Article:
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Microskin grafting: clinical study of its feasibility and results

Abstract

Background

Split-thickness autografts offer the best form of wound coverage, but limited donor sites and donor site related morbidity have resulted in the search for alternatives in the form of microskin graft.

Methods

Twenty-five consecutive patients with post burn, post traumatic, and post cellulitis raw area were included in this study. After appropriate preparation of recipient bed, microskin graft was applied under general/regional anaesthesia. The assessment of microskin graft was done clinically on 5th, 7th, 10th, and 14th days and until the wound healed. Percentage of microskin graft take/loss, presence of infection, and duration of wound healing were noted. Complete wound healing was considered the endpoint of the study. Late assessment was done at 3 and 6 months postoperative to assess the scar.

Results

There were 19 male and 6 female patients with mean age of 27.52 years (range 18–54 years). Mean size of wound was 337.48 cm2 (range 120–770 cm2). All wounds healed in ~ 17.28 days without the need of secondary skin grafting. There was no clinically evident infection in the grafted wounds. Overall graft survival rate was ~ 94.76%. After 2 months, homogenous scar was present but there was hypo-pigmentation in 4 cases. There was no hypertrophy or scar contracture at 6 months.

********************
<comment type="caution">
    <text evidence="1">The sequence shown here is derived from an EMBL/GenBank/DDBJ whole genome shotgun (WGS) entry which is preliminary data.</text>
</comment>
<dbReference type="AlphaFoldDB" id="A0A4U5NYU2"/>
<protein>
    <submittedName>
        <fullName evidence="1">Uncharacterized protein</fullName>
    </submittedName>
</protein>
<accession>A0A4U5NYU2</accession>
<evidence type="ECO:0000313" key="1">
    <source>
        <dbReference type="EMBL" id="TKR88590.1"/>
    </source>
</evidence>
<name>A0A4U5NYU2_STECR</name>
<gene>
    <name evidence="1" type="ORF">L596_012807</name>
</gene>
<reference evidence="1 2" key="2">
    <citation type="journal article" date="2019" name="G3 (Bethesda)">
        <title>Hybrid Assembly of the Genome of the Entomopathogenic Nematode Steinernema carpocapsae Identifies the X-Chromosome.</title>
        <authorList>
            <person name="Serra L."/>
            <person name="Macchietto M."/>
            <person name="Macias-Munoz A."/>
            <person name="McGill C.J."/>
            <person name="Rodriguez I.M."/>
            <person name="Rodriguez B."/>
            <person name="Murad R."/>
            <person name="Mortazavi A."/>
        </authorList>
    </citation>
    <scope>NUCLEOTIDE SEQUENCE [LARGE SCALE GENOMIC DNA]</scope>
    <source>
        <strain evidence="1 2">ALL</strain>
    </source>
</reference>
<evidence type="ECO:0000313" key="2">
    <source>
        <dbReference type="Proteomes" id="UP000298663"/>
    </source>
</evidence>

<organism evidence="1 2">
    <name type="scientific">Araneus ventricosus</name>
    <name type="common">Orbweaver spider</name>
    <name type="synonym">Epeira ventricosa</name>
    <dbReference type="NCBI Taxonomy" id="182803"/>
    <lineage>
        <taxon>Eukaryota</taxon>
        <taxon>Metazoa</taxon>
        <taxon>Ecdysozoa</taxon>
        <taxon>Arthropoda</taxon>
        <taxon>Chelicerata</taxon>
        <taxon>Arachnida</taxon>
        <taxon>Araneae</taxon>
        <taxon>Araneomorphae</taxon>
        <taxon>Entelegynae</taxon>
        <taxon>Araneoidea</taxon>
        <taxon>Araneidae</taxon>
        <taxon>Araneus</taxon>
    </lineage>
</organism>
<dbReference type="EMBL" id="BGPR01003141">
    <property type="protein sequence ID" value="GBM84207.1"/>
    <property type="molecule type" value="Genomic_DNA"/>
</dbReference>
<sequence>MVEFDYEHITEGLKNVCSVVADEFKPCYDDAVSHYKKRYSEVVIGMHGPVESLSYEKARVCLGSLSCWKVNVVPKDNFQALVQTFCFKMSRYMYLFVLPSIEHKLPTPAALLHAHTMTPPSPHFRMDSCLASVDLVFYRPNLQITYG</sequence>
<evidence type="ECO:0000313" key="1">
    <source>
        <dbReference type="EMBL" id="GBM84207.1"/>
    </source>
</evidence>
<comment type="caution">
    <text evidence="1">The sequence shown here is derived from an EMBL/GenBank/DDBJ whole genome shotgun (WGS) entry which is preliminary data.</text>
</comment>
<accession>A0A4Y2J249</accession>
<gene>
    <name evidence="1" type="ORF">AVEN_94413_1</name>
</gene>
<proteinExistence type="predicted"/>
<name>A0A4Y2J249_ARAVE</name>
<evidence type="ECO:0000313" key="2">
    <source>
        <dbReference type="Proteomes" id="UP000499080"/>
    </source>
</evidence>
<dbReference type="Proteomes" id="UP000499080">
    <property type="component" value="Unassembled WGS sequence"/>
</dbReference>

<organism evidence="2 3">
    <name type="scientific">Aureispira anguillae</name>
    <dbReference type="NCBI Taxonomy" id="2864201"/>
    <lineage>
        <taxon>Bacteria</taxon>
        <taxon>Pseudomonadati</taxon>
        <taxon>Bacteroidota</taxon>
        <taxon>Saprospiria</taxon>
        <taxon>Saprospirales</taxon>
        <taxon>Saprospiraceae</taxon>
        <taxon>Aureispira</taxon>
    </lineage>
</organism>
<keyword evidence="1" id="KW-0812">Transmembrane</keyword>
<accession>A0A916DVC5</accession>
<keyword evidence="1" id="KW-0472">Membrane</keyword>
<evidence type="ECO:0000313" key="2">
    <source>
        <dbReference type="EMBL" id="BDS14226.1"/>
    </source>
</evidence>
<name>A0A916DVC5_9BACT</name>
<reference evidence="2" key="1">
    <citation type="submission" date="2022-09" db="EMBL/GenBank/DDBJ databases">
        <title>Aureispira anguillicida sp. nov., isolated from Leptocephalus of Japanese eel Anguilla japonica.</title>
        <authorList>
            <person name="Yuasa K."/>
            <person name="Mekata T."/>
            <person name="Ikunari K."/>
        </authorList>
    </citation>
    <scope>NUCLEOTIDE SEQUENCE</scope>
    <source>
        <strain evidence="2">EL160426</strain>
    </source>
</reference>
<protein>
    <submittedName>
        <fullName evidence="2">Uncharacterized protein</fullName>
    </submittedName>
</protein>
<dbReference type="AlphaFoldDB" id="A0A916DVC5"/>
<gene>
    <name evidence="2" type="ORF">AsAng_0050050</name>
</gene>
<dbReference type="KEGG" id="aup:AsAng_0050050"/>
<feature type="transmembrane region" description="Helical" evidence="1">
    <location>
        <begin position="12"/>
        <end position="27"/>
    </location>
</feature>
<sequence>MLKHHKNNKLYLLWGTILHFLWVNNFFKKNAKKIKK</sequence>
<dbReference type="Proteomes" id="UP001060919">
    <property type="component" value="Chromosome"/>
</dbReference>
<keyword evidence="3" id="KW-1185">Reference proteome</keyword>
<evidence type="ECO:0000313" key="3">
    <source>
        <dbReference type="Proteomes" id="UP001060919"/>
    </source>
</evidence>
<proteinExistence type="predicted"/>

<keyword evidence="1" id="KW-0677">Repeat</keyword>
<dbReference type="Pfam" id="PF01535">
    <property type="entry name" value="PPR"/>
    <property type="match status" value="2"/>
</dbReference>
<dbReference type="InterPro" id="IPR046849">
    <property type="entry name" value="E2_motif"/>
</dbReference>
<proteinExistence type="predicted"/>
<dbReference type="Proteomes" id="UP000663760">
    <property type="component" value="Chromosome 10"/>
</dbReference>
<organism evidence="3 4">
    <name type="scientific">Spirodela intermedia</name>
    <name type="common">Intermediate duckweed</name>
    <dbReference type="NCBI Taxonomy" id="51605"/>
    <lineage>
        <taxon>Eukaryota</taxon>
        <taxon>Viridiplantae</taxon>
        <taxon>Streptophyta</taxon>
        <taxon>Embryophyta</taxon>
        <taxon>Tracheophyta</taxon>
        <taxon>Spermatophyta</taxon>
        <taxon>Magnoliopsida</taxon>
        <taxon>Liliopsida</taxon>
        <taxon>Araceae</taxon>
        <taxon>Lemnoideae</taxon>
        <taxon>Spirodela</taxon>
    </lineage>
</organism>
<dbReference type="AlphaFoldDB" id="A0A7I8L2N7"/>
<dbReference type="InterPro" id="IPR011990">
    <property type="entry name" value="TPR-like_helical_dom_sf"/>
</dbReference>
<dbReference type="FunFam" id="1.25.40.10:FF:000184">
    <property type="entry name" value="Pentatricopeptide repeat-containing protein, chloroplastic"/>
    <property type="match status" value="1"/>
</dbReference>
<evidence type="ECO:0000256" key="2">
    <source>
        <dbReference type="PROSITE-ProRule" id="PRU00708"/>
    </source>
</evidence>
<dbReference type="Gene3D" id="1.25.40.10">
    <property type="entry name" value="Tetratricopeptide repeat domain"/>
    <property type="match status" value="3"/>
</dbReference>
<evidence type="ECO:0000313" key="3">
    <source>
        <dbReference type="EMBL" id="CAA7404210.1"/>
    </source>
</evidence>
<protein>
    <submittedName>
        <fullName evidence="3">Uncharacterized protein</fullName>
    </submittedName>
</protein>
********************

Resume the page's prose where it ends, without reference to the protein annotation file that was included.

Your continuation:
Conclusions

Micrografting is a feasible alternative for wound coverage and a useful tool for surgeons when donor sites are limited.

Level of evidence: Level IV, therapeutic study.

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Correspondence to Pawan Agarwal.

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Pawan Agarwal, Swati Tiwari, Rajeev Kukrele and Dhananjaya Sharma declare that they have no conflict of interest.

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This is an observational study. Institutional ethical committee has confirmed that no ethical approval is required.

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Informed consent was obtained from patients and their parents or legal guardians in cases of minor.

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Agarwal, P., Tiwari, S., Kukrele, R. et al. Microskin grafting: clinical study of its feasibility and results. Eur J Plast Surg 44, 255–262 (2021). https://doi.org/10.1007/s00238-020-01672-6

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  • DOI: https://doi.org/10.1007/s00238-020-01672-6

Keywords

  • Micrograft
  • Skin
  • Burn
  • Post traumatic, wounds